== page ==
Not unexpectedly, my favourite episodes of the season were both parts of The Penultimate Peril, which is one of my favourite books in the series. I thought this pair of episodes did an amazing job of bringing to life the bizarre Hotel Denouement, and bringing in all the previous characters who the Baudelaires had encountered. I thought these episodes did a brilliant job of showing the moral complexities of the characters, raising the questions of whether noble people might sometimes act in ways that seem villainous. A recurring line that kept coming up seemed to be “But what choice do we have?” when the children were met with the difficult decision of whether to do something they felt was wrong. I was also especially impressed with The End, another book in the series that I’ve always felt a bit underwhelming. I thought the adaptation did a fantastic job of bringing that part of the story to life in a way that I never felt with the book, even if it was quite condensed into one episode instead of the usual two, with elements of The Beatrice Letters also mixed in.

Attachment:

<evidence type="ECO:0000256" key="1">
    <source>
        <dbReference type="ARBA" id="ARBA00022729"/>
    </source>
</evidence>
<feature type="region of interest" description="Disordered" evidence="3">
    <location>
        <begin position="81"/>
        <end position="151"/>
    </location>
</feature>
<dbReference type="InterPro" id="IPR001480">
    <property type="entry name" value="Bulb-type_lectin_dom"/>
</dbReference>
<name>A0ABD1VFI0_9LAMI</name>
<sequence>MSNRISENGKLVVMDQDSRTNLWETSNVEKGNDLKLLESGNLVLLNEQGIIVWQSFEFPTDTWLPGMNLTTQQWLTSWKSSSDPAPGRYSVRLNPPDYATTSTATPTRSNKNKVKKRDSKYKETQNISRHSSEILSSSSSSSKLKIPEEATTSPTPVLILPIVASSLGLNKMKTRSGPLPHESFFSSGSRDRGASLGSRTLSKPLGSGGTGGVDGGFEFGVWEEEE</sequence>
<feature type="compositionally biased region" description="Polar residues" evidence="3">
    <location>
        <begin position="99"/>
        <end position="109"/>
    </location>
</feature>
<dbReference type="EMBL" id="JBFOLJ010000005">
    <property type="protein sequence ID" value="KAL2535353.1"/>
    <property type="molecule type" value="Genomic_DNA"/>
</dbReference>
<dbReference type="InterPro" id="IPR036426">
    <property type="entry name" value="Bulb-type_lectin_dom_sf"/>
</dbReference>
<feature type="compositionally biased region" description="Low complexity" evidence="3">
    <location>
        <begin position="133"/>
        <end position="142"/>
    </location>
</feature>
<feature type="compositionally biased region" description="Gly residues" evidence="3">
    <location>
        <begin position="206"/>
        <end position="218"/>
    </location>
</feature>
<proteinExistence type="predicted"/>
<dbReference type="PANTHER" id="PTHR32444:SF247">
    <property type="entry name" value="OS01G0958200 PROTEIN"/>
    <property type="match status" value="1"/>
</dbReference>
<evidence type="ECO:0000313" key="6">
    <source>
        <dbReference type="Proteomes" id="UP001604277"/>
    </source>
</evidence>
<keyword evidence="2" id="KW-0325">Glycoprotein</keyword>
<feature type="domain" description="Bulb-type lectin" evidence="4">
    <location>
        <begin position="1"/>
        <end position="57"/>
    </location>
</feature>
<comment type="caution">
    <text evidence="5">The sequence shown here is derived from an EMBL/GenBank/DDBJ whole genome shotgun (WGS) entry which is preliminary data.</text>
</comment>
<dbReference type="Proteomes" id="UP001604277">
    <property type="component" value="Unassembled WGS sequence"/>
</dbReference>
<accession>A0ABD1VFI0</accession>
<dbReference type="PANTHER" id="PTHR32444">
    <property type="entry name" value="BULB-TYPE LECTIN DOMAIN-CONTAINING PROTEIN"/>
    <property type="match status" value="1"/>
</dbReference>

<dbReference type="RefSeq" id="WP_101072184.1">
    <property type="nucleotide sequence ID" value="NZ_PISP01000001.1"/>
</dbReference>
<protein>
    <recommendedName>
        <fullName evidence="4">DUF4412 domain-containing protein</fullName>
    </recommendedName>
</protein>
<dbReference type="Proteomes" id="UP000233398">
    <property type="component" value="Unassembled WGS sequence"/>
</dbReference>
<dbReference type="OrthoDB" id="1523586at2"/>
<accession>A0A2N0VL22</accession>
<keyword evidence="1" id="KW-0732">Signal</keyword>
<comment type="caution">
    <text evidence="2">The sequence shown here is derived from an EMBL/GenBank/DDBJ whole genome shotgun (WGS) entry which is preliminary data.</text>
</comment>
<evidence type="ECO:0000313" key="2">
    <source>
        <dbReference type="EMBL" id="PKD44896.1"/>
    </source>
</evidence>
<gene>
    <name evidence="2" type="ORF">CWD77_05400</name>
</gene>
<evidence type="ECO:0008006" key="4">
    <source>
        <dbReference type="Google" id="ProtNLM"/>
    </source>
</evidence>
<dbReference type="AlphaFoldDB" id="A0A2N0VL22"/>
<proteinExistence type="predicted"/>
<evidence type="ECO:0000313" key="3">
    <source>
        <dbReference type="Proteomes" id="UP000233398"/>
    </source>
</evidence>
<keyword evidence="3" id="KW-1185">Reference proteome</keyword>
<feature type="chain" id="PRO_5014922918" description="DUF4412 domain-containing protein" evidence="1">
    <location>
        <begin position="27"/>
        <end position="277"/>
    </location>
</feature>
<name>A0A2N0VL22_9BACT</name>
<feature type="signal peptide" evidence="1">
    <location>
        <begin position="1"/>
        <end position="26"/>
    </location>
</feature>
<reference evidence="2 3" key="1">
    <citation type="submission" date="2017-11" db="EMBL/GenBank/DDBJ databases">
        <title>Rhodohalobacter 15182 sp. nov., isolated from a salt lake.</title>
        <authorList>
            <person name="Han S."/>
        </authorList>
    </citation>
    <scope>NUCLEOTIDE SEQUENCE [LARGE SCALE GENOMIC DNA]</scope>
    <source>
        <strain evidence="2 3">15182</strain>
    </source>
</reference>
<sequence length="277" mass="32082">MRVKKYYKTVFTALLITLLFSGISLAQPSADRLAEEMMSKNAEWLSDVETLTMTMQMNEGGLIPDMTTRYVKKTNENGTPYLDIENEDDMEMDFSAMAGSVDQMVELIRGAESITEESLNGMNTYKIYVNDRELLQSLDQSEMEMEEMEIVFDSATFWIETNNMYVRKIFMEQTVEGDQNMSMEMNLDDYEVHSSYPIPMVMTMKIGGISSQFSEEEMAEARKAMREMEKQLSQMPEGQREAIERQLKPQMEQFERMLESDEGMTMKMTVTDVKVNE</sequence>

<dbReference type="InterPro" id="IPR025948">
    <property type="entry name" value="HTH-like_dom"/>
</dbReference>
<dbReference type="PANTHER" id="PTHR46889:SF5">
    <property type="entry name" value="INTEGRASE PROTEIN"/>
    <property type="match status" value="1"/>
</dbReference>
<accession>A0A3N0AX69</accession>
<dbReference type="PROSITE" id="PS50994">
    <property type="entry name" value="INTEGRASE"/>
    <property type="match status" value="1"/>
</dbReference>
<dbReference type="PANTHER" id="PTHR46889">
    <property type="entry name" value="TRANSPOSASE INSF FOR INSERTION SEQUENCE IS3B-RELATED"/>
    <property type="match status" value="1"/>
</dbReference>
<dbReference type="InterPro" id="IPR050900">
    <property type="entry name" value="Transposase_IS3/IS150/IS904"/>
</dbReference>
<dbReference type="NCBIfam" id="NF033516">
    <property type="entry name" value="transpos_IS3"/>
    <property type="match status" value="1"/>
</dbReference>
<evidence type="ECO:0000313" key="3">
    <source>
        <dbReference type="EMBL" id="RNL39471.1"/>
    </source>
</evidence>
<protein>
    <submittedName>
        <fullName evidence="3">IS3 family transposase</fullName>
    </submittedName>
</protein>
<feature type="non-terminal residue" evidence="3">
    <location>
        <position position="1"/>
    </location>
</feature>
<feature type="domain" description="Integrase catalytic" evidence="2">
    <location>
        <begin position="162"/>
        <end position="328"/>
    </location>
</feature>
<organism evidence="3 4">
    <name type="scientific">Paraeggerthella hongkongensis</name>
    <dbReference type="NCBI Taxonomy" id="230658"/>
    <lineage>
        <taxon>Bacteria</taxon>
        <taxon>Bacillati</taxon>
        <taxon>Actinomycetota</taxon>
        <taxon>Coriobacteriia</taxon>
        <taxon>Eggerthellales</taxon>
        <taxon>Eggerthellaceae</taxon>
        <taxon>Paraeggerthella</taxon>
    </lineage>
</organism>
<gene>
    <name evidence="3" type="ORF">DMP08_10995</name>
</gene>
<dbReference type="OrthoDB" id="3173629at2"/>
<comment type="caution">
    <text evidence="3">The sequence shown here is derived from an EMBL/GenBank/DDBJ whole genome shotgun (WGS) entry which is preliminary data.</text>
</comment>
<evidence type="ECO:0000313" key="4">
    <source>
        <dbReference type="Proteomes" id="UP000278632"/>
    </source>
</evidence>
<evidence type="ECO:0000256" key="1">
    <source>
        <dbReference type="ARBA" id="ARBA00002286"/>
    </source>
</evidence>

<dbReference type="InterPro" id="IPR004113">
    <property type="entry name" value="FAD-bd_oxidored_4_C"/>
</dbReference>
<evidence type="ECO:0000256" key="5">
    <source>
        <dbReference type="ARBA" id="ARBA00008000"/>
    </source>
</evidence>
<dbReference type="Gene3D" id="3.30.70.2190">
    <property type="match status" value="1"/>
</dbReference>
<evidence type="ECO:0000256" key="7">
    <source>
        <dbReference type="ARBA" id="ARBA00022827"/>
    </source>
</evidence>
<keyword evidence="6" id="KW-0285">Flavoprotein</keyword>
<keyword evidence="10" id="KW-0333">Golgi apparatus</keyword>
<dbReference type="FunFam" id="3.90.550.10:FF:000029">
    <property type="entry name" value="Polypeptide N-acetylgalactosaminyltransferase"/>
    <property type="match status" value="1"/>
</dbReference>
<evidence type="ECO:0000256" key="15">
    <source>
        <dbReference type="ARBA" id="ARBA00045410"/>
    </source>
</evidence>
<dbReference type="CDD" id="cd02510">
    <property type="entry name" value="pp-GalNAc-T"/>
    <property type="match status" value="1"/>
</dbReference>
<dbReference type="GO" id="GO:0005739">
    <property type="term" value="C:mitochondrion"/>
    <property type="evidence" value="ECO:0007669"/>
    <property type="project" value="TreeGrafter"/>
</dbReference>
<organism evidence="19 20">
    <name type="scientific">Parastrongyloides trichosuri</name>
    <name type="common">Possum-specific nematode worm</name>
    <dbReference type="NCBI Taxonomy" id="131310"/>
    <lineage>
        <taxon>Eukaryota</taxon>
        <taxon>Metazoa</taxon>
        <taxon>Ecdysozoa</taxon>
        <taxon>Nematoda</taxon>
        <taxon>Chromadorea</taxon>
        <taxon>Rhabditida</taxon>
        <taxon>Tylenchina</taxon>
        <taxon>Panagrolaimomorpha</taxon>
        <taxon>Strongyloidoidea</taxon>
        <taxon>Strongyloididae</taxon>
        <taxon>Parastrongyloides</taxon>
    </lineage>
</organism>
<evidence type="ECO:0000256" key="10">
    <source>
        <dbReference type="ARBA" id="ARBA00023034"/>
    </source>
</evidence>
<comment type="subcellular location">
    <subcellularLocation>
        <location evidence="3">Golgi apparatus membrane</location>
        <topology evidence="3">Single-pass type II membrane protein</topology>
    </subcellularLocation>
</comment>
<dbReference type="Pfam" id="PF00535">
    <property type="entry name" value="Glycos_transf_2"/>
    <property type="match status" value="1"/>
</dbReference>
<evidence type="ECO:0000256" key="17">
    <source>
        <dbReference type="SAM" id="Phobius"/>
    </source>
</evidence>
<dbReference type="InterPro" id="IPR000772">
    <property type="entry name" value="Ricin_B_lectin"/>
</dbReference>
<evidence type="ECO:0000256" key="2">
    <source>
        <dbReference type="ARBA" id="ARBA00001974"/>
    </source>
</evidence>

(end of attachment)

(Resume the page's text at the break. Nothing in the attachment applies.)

Every season, one of the main highlights for me has been the brilliant casting decisions. This season was no exception, although there seemed to be fewer brand new characters overall. I was slightly disappointed not to recognize any familiar faces among the new characters. Of course it is not necessary to have actors who I was already familiar with in order to enjoy the show, but it was always a lot of fun to recognize someone (ie. Mindy Sterling from the Austin Powers movies as a Village Elder in The Vile Village). Of course, I realized afterwards that a few of the actors were actually very well-known from other TV series, so I think it just goes to show my own complete lack of awareness of current TV. The main addition as of this season was Allison Williams (best known for her role on Girls) as Kit Snicket, who made a brief appearance toward the end of Season 2 but became a much more prominent character this time. Kit Snicket was a very interesting characters, and I think my favourite part was seeing her attempts to interact with the infuriating Mr. Poe. I also especially loved Max Greenfield (from New Girl) as the Denouement brothers in The Penultimate Peril.